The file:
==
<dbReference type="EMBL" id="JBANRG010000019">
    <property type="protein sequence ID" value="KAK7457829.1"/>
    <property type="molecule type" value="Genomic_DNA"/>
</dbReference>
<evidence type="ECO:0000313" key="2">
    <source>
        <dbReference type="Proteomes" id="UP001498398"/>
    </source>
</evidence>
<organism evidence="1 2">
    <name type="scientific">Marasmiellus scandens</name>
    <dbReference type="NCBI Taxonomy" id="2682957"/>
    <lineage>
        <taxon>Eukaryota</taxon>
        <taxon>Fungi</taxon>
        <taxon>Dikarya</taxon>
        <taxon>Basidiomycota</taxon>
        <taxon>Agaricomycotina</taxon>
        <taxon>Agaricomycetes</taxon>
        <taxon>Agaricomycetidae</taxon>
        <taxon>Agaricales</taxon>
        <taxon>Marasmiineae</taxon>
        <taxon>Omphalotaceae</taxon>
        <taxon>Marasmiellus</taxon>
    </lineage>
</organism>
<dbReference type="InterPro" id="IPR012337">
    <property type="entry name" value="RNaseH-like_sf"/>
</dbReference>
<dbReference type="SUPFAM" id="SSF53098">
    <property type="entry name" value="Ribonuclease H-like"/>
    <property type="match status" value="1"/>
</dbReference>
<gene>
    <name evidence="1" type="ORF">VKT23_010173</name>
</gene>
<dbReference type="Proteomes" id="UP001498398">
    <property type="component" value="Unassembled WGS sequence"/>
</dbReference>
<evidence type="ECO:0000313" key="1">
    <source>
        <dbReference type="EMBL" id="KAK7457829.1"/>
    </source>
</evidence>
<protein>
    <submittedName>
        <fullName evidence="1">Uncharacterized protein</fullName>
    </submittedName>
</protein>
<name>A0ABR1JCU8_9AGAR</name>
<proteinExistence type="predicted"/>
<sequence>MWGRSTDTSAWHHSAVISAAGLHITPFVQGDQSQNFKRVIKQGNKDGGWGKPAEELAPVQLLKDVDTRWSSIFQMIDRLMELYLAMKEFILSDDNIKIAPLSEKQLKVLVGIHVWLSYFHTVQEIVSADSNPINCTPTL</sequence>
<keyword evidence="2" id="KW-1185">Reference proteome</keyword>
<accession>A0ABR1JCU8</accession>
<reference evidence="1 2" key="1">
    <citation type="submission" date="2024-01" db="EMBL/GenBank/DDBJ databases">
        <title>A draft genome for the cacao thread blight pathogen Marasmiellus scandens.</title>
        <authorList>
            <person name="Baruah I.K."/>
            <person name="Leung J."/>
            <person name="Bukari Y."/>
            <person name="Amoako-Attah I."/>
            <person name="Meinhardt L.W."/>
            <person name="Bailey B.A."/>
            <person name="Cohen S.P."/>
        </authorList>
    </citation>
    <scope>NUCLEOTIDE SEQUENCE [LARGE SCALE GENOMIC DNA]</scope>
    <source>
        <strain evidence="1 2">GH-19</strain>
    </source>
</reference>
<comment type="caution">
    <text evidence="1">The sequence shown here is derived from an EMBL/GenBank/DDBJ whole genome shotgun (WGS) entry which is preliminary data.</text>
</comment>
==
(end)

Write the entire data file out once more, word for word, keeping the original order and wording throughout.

<dbReference type="EMBL" id="JBANRG010000019">
    <property type="protein sequence ID" value="KAK7457829.1"/>
    <property type="molecule type" value="Genomic_DNA"/>
</dbReference>
<evidence type="ECO:0000313" key="2">
    <source>
        <dbReference type="Proteomes" id="UP001498398"/>
    </source>
</evidence>
<organism evidence="1 2">
    <name type="scientific">Marasmiellus scandens</name>
    <dbReference type="NCBI Taxonomy" id="2682957"/>
    <lineage>
        <taxon>Eukaryota</taxon>
        <taxon>Fungi</taxon>
        <taxon>Dikarya</taxon>
        <taxon>Basidiomycota</taxon>
        <taxon>Agaricomycotina</taxon>
        <taxon>Agaricomycetes</taxon>
        <taxon>Agaricomycetidae</taxon>
        <taxon>Agaricales</taxon>
        <taxon>Marasmiineae</taxon>
        <taxon>Omphalotaceae</taxon>
        <taxon>Marasmiellus</taxon>
    </lineage>
</organism>
<dbReference type="InterPro" id="IPR012337">
    <property type="entry name" value="RNaseH-like_sf"/>
</dbReference>
<dbReference type="SUPFAM" id="SSF53098">
    <property type="entry name" value="Ribonuclease H-like"/>
    <property type="match status" value="1"/>
</dbReference>
<gene>
    <name evidence="1" type="ORF">VKT23_010173</name>
</gene>
<dbReference type="Proteomes" id="UP001498398">
    <property type="component" value="Unassembled WGS sequence"/>
</dbReference>
<evidence type="ECO:0000313" key="1">
    <source>
        <dbReference type="EMBL" id="KAK7457829.1"/>
    </source>
</evidence>
<protein>
    <submittedName>
        <fullName evidence="1">Uncharacterized protein</fullName>
    </submittedName>
</protein>
<name>A0ABR1JCU8_9AGAR</name>
<proteinExistence type="predicted"/>
<sequence>MWGRSTDTSAWHHSAVISAAGLHITPFVQGDQSQNFKRVIKQGNKDGGWGKPAEELAPVQLLKDVDTRWSSIFQMIDRLMELYLAMKEFILSDDNIKIAPLSEKQLKVLVGIHVWLSYFHTVQEIVSADSNPINCTPTL</sequence>
<keyword evidence="2" id="KW-1185">Reference proteome</keyword>
<accession>A0ABR1JCU8</accession>
<reference evidence="1 2" key="1">
    <citation type="submission" date="2024-01" db="EMBL/GenBank/DDBJ databases">
        <title>A draft genome for the cacao thread blight pathogen Marasmiellus scandens.</title>
        <authorList>
            <person name="Baruah I.K."/>
            <person name="Leung J."/>
            <person name="Bukari Y."/>
            <person name="Amoako-Attah I."/>
            <person name="Meinhardt L.W."/>
            <person name="Bailey B.A."/>
            <person name="Cohen S.P."/>
        </authorList>
    </citation>
    <scope>NUCLEOTIDE SEQUENCE [LARGE SCALE GENOMIC DNA]</scope>
    <source>
        <strain evidence="1 2">GH-19</strain>
    </source>
</reference>
<comment type="caution">
    <text evidence="1">The sequence shown here is derived from an EMBL/GenBank/DDBJ whole genome shotgun (WGS) entry which is preliminary data.</text>
</comment>